Plants that have flowers that point towards the sky may be better at attracting pollinators than plants that have ‘shy’ flowers that point sideways. The study, by researchers in the USA, Germany and South Africa, used two species – Zaluzianskya natalensis and Zaluzianskya microsiphon – to investigate the idea that flower orientation, in combination with floral scent, affects the behaviour of pollinators.
Both flowers are open in the evening, and attract hawkmoths, which pollinate them. In the experiment, hawkmoths showed a preference for Z. natalensis flowers. Z. natalensis produces more floral volatiles than Z. microsiphon – it has a stronger scent to pollinators – but artificially adding more volatiles to the flowers had no effect on the numbers of hawkmoths that visited.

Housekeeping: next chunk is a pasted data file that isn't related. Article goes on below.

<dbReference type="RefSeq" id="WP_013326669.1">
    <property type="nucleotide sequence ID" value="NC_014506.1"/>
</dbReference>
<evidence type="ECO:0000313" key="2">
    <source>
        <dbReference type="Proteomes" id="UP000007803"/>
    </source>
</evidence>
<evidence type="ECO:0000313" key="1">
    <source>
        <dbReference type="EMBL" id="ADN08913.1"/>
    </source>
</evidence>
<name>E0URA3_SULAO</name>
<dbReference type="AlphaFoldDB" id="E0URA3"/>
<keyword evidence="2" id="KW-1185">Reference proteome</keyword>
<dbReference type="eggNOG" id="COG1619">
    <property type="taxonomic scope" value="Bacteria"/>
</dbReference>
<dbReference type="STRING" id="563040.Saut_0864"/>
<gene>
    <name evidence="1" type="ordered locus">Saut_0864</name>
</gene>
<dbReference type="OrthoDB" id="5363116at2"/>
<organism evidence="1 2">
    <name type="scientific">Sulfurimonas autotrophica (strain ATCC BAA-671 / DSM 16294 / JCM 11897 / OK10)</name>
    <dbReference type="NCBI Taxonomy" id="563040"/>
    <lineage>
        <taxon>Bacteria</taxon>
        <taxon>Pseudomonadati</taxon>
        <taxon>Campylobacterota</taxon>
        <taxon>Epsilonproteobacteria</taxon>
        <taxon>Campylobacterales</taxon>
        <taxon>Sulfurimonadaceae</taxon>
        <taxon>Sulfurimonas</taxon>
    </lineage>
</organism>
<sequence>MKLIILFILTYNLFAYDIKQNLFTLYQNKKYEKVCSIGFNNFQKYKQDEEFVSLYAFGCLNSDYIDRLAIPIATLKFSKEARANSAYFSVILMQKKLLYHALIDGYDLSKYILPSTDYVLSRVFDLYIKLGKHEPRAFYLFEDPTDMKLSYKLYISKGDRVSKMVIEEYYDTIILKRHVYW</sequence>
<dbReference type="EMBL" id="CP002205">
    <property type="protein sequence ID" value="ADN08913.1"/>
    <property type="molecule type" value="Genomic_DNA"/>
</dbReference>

The secret of Z. natalensis’ success doesn’t appear to be its smell. Z. natalensis, however, also has flowers that point upwards. The researchers found that manipulating the flowers of Z. microsiphon to point upwards increased their appeal to hawkmoths, and that manipulating the flowers of Z. natalensis reduced their appeal.
This study, published in New Phytologist, shows the importance of flower orientation in affecting how pollinators behave, which in turn influences the reproductive isolation – the chance of inter-breeding – that those plants experience.